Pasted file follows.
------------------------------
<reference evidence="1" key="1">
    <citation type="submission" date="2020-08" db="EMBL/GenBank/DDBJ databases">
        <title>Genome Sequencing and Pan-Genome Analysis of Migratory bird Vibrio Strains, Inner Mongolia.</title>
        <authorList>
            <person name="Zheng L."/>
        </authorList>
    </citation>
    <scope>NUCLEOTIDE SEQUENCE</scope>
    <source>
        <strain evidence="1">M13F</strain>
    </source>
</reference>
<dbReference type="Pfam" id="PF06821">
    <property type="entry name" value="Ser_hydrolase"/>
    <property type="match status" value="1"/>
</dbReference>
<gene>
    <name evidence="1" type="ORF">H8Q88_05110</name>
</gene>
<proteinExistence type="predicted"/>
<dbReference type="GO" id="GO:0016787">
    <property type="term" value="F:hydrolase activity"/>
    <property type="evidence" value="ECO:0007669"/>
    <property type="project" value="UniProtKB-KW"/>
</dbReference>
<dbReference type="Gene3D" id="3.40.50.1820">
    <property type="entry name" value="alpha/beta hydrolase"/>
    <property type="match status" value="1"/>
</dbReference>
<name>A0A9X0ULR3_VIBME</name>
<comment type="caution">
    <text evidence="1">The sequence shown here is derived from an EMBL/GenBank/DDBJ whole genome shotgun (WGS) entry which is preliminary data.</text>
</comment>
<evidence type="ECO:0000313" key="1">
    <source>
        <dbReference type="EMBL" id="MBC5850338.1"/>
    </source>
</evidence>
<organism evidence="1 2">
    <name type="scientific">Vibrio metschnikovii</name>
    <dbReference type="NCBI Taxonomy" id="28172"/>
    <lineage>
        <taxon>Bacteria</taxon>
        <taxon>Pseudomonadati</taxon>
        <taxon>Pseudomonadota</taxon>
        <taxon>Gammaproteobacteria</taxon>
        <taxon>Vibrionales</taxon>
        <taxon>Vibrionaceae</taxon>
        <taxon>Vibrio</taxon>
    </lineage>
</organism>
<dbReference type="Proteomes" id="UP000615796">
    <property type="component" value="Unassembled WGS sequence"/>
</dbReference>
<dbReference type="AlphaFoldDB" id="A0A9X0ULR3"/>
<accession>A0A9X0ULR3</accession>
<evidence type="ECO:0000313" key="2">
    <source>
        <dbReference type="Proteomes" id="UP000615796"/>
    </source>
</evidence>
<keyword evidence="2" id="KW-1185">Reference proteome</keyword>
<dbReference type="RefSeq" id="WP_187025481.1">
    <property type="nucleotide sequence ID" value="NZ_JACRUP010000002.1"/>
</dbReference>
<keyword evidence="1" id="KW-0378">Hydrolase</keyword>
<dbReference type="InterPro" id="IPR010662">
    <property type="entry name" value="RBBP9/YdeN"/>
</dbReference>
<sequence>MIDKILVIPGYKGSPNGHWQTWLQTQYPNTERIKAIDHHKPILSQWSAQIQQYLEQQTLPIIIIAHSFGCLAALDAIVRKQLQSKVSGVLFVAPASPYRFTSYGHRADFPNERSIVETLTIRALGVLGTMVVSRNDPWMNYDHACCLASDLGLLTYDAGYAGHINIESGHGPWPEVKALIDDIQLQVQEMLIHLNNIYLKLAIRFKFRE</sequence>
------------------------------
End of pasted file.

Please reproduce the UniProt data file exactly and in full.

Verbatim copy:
<reference evidence="1" key="1">
    <citation type="submission" date="2020-08" db="EMBL/GenBank/DDBJ databases">
        <title>Genome Sequencing and Pan-Genome Analysis of Migratory bird Vibrio Strains, Inner Mongolia.</title>
        <authorList>
            <person name="Zheng L."/>
        </authorList>
    </citation>
    <scope>NUCLEOTIDE SEQUENCE</scope>
    <source>
        <strain evidence="1">M13F</strain>
    </source>
</reference>
<dbReference type="Pfam" id="PF06821">
    <property type="entry name" value="Ser_hydrolase"/>
    <property type="match status" value="1"/>
</dbReference>
<gene>
    <name evidence="1" type="ORF">H8Q88_05110</name>
</gene>
<proteinExistence type="predicted"/>
<dbReference type="GO" id="GO:0016787">
    <property type="term" value="F:hydrolase activity"/>
    <property type="evidence" value="ECO:0007669"/>
    <property type="project" value="UniProtKB-KW"/>
</dbReference>
<dbReference type="Gene3D" id="3.40.50.1820">
    <property type="entry name" value="alpha/beta hydrolase"/>
    <property type="match status" value="1"/>
</dbReference>
<name>A0A9X0ULR3_VIBME</name>
<comment type="caution">
    <text evidence="1">The sequence shown here is derived from an EMBL/GenBank/DDBJ whole genome shotgun (WGS) entry which is preliminary data.</text>
</comment>
<evidence type="ECO:0000313" key="1">
    <source>
        <dbReference type="EMBL" id="MBC5850338.1"/>
    </source>
</evidence>
<organism evidence="1 2">
    <name type="scientific">Vibrio metschnikovii</name>
    <dbReference type="NCBI Taxonomy" id="28172"/>
    <lineage>
        <taxon>Bacteria</taxon>
        <taxon>Pseudomonadati</taxon>
        <taxon>Pseudomonadota</taxon>
        <taxon>Gammaproteobacteria</taxon>
        <taxon>Vibrionales</taxon>
        <taxon>Vibrionaceae</taxon>
        <taxon>Vibrio</taxon>
    </lineage>
</organism>
<dbReference type="Proteomes" id="UP000615796">
    <property type="component" value="Unassembled WGS sequence"/>
</dbReference>
<dbReference type="AlphaFoldDB" id="A0A9X0ULR3"/>
<accession>A0A9X0ULR3</accession>
<evidence type="ECO:0000313" key="2">
    <source>
        <dbReference type="Proteomes" id="UP000615796"/>
    </source>
</evidence>
<keyword evidence="2" id="KW-1185">Reference proteome</keyword>
<dbReference type="RefSeq" id="WP_187025481.1">
    <property type="nucleotide sequence ID" value="NZ_JACRUP010000002.1"/>
</dbReference>
<keyword evidence="1" id="KW-0378">Hydrolase</keyword>
<dbReference type="InterPro" id="IPR010662">
    <property type="entry name" value="RBBP9/YdeN"/>
</dbReference>
<sequence>MIDKILVIPGYKGSPNGHWQTWLQTQYPNTERIKAIDHHKPILSQWSAQIQQYLEQQTLPIIIIAHSFGCLAALDAIVRKQLQSKVSGVLFVAPASPYRFTSYGHRADFPNERSIVETLTIRALGVLGTMVVSRNDPWMNYDHACCLASDLGLLTYDAGYAGHINIESGHGPWPEVKALIDDIQLQVQEMLIHLNNIYLKLAIRFKFRE</sequence>